Attribution modeling: What it is and why marketers can't ignore it.

For years, marketers have faced the challenge of determining which type of advertising gets the "credit" for a sale or a conversion when multiple channels have contributed to pushing that person farther along in the sales funnel.

Neustar and Advertising Age released a report on an advertising industry study they conducted regarding digital attribution:
The advent of digital media promised a great leap forward: not only the ability to monitor what ads consumers saw and responded to, but potentially to make a direct connection from the advertising to the purchase itself.  
Businesses could actually count the visitors to a website, the number of searches, the clicks on an ad and the “likes” on a Facebook page. But despite the promise and the progress, and despite an overwhelming amount of information available, measuring the value of advertising on digital media channels is complicated and challenging—especially in terms of making the connection back to the actual sale.

The report acknowledges that the customer journey has become much more complex in recent years, with social media and mobile activity booming.

Enter the concept of "attribution modeling" or "digital attribution measurement." According to Paul McLenaghan, VP-product management for Neustar, it is becoming increasingly important for marketers to report on and analyze which channel drives an action or impacts the behavior of a consumer, and be able to identify and track a single consumer across those multiple channels.

While the majority of marketers (55.2% of respondents) are not familiar with the terms "cross-channel attribution" and "digital attribution measurement", according to the report, they overwhelmingly describe themselves as:

  • highly engaged in online advertising 
  • very interested in reaching the "right" online audiences 
  • wanting to spend money more effectively
  • frustrated by lack of industry consensus on the best practices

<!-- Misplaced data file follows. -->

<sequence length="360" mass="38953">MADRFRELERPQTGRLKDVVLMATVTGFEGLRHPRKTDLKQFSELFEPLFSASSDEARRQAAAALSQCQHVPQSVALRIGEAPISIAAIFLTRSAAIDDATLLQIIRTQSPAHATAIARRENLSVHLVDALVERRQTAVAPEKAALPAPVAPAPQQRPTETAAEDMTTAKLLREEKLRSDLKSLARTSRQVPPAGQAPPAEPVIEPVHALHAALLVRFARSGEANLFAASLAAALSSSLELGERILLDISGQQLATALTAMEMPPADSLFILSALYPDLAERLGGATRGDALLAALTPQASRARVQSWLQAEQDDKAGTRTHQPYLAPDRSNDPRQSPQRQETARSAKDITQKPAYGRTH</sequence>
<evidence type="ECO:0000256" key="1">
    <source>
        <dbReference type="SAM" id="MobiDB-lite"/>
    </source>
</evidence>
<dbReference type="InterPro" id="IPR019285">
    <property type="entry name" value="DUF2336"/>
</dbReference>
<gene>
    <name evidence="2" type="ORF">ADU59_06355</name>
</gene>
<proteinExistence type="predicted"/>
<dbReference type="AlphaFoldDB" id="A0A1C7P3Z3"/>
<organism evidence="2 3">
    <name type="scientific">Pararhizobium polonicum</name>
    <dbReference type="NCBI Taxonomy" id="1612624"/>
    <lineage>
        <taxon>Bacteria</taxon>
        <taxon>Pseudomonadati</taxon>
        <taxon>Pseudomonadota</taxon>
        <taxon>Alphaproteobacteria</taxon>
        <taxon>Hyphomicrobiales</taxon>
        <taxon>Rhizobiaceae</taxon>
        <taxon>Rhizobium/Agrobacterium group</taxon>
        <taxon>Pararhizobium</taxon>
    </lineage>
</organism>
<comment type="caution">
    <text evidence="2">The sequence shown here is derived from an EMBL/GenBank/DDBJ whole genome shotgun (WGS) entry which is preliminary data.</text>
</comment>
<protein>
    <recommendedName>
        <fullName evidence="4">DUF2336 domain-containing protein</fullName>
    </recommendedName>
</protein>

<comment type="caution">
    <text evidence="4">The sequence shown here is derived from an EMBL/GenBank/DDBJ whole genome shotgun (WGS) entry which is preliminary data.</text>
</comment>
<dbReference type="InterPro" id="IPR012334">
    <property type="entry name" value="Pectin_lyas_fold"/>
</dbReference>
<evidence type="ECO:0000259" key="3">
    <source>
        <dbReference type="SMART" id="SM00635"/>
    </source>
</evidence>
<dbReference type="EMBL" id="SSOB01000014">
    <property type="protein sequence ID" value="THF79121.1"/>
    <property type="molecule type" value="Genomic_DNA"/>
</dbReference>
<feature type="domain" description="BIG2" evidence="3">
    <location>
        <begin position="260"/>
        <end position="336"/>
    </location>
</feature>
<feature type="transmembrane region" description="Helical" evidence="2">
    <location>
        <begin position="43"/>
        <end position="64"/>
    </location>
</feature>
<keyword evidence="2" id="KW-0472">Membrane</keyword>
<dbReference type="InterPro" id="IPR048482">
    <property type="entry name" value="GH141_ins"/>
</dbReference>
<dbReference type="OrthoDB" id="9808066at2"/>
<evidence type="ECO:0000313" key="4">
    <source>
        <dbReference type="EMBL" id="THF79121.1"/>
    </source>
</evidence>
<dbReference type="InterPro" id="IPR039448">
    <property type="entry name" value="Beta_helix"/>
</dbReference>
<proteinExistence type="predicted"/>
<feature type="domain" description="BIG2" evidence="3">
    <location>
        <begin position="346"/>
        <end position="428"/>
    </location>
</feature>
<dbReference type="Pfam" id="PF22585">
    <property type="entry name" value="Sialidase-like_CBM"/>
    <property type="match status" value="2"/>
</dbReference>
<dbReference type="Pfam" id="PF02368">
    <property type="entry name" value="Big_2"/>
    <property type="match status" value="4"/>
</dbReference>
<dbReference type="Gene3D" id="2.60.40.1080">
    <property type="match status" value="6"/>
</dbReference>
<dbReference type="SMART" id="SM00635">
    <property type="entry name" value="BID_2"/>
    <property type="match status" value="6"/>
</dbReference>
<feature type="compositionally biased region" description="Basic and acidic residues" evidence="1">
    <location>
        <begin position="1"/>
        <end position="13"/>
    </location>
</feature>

• needing more budget and staff to make produce more accurate measurement and analysis
Sound familiar?

7 Types of Attribution Modeling

How are marketers measuring attribution and assigning credit to digital marketing channels today? The report cites 7 methods, in order of popularity, with #1 being most popularly used:
  1. Channel weighting based on the path of the customer
  2. Marketing-mix modeling / Algorithmic - a number of steps that create a formula for the marketing mix
  3. Custom weighting - with business rules
  4. First or last click
  5. Time decay - greater weight given to more recent activity
  6. Even weighting - equal credit to all channels
  7. Other
15% were unsure about the method their company employed.

"Many experts consider channel-weighted attribution an arbitrary and outdated way to assess media performance and make future media buys," says the report, so it's disappointing that this is the most popular method.

"In the 10 years since cookie tracking was adopted, the way the ad servers work is that the last exposure or last click gets the credit for the sale,” says Michael Kaushansky, exec VP-chief analytics officer for Havas Media North America.

The report also addresses the nightmare that many marketers face when trying to even track a single user to begin with. They cite the following commonly known problems with cookie-based tracking:
  • people replace laptops or computers/machines often
  • computers crash and are restored
  • computer owners know how to delete cookies and prevent cookies from being stored

What's the best solution?

According to this report: 

"For many experts, the better solution is cross-channel attribution: a method that can find unique customers across different media—ideally both online and traditional media—and ultimately connect those consumers with their real purchase data, whether those purchases happen online or in stores. 
Being able to see how consumers respond to and are influenced by the frequency and styles of advertising on various media can help marketers make future spending decisions."

The report is called "Attribution: What Marketers Need to Know About Audience Measurement."